Preview: South Africa v France
IN THE JUNE SPOTLIGHT: At least the Springboks should go into this Test without fear of being disgraced. Paul Dobson looks at the second Test between South Africa and France.
After the first-Test victory, relieved Allister Coetzee announced that the Springboks could now put the horrors of 2016 behind them.
That door was closed.
They will hope that that will not translate itself into complacency, which has ever been the Springboks' primrose path to defeat.
It happened even in the great days of Springbok rugby - the first Test in New Zealand in 1937, the third Test against the British and Irish Lions in 1938, France in 1958 and above all in 1984.
On one Saturday that year, they beat the Jaguars 50-18 in Pretoria and the next Saturday they lost to them 12-21 down the road in Bloemfontein.
Underdog is a more profitable starting position for the Springboks. But after their Pretoria victory, the Springboks will be favourites.
Even against the bolstered French, they will be favourites.
The Springboks made only one change to their team and that was forced on them by Jesse Kriel's concussion.
France changed eight and brought in the players who had played in the final of the Top 14. There are changes at fullback, a outside centre (uncapped) and halfbacks and a further four in the pack - a loose forward, a lock, a prop and a hooker. The spine of the team looks stronger - hooker down through No.8 and halfbacks to fullback.
The uncapped outside centre is Damian Penaud, the 20-year-old son of Alain Penaud, who played for France in the 1990s.
One thing is sure - this French side will not stand back. Their coach has said, more than once, that the Springboks were too physical and athletic for them.
Expect a fightback - fire meeting fire, physical against physical. One just hopes that this potentially great conflict stays within the laws of the Game and its spirit - no repeat of 1961 and 1975.
Guy Novès is bound to have a plan.
The Springboks will surely not go planless into the fight.
If last week's win translates itself into confidence, they could produce an even better performance this week.
There we have it - the Springboks looking up, an intriguing match and excellent winter weather. Let's hope there will be more people than the 30 000 who inhabited Loftus Versfeld last week.
Players to Watch
For South Africa: Amongst the Springboks to watch are adventurous fullback Andries Coetzee, flyhalf Elton Jantjies who was splendid in skill and judgement in the first Test, and in the pack muscular Malcolm Marx with the surprising turn of speed and action man Franco Mostert. And all the rest.
For France: Scott Spedding of France via Krugersdorp and Johannesburg is an exciting player of almost reckless courage. Watch the Top 14 and there is always a frisson of excitement in the crowd when the ball is kicked down on him, as his first option is to run with speed and power. Strong Virimi Vakatawa on the left wing and lively scrumhalf Baptiste Serin are both worth watching.
Head to Head: Front row versus front row - Tendai Mtawarira, Malcolm Marx and Frans Malherbe against Rabah Slimani, Guilhem Guirado and Jefferson Poirot. The Springboks had it fairly easy against relative novices last week. This week they are against smaller but much more experienced men. That could be an interesting battle. That is right up front. There will again be an interesting competition between those furthest back - rapier against broadsword, Andries Coetzee's against Scott Spedding, both seeking to set their sides attacking. If the ball gets to the wings in these days when centres play like wings of old, there is again an interesting match-up between strong, experienced Yoann Huget and will-o-the-wisp novice Courtnall Skosan. And all in all it will be Physicality versus Physicality. Will there be a team that wins that battle and forces the other onto the back foot? Eben Etzebeth of South Africa and Yoann Maestri are likely to be prominent in this collision.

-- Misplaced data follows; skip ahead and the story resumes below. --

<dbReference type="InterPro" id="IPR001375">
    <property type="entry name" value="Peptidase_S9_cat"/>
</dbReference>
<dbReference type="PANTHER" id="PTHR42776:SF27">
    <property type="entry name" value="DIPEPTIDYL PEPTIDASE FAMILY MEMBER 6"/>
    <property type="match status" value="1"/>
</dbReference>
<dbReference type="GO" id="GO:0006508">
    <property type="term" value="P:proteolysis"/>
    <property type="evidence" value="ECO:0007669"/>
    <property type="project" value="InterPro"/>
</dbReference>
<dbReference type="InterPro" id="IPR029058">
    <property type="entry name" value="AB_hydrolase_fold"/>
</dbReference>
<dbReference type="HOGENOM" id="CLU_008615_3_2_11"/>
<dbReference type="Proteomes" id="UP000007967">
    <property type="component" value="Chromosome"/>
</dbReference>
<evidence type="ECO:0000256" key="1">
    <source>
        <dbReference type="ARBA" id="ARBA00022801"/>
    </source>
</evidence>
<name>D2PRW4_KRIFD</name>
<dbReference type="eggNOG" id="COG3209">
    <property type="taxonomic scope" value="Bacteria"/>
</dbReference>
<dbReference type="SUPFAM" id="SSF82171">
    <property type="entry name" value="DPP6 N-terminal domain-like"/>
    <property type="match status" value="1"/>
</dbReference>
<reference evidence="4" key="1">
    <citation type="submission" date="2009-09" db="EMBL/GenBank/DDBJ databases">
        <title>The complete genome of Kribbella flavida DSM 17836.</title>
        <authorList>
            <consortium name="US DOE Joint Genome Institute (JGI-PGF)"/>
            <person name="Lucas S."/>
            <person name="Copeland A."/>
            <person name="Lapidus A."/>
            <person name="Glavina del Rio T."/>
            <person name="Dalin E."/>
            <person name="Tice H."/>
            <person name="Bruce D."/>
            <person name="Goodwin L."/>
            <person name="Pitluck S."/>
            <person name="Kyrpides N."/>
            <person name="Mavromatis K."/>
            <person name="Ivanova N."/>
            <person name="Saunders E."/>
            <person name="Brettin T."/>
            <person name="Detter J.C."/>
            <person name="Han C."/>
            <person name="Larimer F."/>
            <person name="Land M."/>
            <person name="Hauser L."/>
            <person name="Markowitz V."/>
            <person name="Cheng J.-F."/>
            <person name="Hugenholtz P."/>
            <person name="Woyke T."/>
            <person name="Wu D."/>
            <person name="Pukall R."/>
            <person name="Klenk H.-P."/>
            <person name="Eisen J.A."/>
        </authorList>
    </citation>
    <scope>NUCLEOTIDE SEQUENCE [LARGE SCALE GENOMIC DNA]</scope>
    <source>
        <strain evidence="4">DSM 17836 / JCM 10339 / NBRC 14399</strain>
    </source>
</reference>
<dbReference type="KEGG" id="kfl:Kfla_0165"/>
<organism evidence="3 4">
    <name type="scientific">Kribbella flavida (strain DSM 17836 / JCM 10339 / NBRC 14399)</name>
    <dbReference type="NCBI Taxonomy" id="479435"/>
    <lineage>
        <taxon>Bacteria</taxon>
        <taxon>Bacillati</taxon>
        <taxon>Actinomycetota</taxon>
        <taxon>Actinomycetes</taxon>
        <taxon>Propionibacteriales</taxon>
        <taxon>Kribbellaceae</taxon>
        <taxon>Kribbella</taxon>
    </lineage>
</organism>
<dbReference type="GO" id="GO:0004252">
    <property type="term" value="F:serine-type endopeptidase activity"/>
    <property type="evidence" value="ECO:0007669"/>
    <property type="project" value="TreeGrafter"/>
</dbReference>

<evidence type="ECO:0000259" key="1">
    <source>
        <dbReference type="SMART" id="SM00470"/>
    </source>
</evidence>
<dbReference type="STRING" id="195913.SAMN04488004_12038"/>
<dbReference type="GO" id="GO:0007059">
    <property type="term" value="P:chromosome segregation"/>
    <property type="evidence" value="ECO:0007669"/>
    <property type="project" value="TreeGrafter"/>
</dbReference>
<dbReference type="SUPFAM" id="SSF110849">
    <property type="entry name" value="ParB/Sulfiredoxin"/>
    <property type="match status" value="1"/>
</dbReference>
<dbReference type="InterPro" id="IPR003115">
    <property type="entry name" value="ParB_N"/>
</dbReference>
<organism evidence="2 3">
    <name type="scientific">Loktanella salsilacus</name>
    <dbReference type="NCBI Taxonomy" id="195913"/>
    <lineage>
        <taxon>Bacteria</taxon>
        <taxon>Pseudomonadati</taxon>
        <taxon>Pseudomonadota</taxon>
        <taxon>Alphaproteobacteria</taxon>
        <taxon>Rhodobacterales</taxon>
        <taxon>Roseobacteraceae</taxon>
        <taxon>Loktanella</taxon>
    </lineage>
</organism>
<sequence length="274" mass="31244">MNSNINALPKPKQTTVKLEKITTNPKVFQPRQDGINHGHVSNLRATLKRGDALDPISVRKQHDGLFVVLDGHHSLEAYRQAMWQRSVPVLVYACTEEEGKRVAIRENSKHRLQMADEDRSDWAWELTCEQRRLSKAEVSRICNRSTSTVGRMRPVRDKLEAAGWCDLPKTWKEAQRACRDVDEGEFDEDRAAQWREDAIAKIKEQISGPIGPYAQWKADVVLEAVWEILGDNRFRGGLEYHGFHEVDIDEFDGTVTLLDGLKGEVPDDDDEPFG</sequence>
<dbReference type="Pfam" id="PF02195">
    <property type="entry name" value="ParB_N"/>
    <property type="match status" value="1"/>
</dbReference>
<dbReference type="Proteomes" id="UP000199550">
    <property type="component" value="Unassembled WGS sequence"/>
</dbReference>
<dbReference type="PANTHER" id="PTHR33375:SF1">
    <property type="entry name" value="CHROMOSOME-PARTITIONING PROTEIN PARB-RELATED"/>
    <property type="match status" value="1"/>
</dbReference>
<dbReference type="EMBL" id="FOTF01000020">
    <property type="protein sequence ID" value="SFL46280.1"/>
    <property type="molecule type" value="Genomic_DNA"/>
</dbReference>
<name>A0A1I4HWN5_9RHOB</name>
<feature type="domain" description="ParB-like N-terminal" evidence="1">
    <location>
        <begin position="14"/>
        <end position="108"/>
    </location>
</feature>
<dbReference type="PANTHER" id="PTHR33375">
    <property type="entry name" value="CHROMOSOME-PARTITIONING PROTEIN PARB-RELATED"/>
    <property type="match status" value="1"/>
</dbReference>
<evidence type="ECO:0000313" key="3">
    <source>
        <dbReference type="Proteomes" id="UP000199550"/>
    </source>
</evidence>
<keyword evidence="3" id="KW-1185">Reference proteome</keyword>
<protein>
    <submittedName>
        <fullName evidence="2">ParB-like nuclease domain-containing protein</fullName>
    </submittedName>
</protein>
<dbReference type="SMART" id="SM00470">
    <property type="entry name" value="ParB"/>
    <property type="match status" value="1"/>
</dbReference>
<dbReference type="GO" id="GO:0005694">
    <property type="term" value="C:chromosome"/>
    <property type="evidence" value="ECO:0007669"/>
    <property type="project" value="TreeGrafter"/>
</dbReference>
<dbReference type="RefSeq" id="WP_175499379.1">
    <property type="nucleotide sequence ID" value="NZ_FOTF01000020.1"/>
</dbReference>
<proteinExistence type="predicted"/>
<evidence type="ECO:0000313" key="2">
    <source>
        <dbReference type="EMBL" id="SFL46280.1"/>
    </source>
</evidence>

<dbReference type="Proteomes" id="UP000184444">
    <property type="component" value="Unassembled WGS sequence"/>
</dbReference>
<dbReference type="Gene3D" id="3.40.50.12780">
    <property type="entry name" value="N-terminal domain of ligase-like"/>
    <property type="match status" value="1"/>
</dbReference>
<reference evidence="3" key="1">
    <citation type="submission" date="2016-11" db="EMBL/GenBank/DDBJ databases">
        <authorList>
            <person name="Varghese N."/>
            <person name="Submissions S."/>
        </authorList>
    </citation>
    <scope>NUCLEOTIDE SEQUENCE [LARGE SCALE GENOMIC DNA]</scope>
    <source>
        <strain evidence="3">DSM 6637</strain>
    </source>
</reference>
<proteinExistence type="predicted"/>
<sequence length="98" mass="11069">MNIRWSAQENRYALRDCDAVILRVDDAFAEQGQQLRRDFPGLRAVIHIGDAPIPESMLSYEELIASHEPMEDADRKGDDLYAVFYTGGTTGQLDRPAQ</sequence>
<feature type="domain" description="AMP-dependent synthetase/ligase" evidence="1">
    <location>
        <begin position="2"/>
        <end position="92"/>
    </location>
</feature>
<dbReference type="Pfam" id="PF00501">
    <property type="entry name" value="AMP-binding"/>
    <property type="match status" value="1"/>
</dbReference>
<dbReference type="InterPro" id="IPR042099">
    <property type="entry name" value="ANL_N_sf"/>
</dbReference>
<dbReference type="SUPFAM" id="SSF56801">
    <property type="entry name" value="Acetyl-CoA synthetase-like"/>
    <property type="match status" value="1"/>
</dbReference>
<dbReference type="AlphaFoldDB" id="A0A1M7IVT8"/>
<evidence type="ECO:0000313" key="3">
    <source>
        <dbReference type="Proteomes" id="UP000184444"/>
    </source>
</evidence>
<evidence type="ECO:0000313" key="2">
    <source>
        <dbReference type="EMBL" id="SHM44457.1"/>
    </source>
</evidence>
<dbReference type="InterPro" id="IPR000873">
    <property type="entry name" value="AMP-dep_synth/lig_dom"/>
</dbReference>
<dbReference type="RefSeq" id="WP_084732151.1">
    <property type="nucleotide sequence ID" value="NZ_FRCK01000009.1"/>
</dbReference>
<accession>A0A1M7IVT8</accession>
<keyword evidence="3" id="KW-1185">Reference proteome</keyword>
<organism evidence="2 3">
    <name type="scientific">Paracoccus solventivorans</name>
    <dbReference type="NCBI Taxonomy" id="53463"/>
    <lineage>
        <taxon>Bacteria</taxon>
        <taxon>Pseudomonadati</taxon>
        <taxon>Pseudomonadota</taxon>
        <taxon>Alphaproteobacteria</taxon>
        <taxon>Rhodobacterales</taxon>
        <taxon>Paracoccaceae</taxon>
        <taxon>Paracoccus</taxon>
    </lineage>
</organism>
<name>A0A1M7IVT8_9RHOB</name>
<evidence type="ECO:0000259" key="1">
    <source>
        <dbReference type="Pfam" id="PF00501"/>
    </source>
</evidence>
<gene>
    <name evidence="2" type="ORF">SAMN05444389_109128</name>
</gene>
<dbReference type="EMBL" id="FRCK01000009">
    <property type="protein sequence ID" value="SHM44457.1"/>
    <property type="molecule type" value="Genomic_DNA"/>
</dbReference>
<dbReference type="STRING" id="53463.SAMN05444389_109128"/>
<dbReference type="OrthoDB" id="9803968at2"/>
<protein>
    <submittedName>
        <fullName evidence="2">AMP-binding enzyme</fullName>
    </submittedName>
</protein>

2017: South Africa won 37-14, Pretoria
2013: South Africa won 19-10, Paris
2010: South Africa won 42-17, Cape Town
2009: France won 20-13, Toulouse
2006: France won 36-26, Cape Town
2005: France won 26-20, Paris
2005: South Africa and France drew 30-all, Durban
2005: South Africa won 27-13, Port Elizabeth
2002: France won 30-10, Marseille
2001: South Africa won 20-15, Durban
Prediction: If South Africa really have their feet in the ground, heads of usual size and location - neither swollen nor in the clouds - then the Springboks to win by 10 or more.
South Africa:15 Andries Coetzee, 14 Raymond Rhule, 13 Lionel Mapoe, 12 Jan Serfontein, 11 Courtnall Skosan, 10 Elton Jantjies, 9 Ross Cronje, 8 Warren Whiteley, 7 Teboho Mohoje, 6 Siyamthanda Kolisi, 5 Franco Mostert, 4 Eben Etzebeth, 3 Frans Malherbe, 2 Malcolm Marx, 1 Tendai Mtawarira.
Replacements: 16 Mbongeni Mbonambi, 17 Steven Kitshoff, 18 Coenraad Oosthuizen, 19 Pieter-Steph du Toit, 20 Jean-Luc du Preez, 21 Francois Hougaard, 22 Francois Steyn, 23 Dillyn Leyds.
France: 15 Scott Spedding, 14 Yoann Huget, 13 Damian Penaud, 12 Gaël Fickou, 11 Virimi Vakatawa, 10 François Trinh-Duc, 9 Baptiste Serin, 8 Louis Picamoles, 7 Kevin Gourdon, 6 Yacouba Camara, 5 Yoann Maestri (captain), 4 Romain Taofifenua, 3 Rabah Slimani, 2 Guilhem Guirado (captain), 1 Jefferson Poirot.
Replacements: 16 Clément Maynadier, 17 Eddy Ben Arous, 18 Uini Atonio, 19 Julien le Devedec, 20 Bernard le Roux, 21 Antoine Dupont, 22 Jean-Marc Doussain, 23 Nans
Date: Saturday, 17 June 2017
Venue: Kings Park, Durban
Kick-off: 17.00 (17.00 French time; 15.00 GMT)
Expected weather: Sunny with a high of 25°C and a low of 13°C - great winter's weather
Referee: Ben O'Keeffe (New Zealand)
Assistant referees: Glen Jackson (New Zealand), Angus Gardner (Australia)
TMO: Rowan Kitt (England)
By Paul Dobson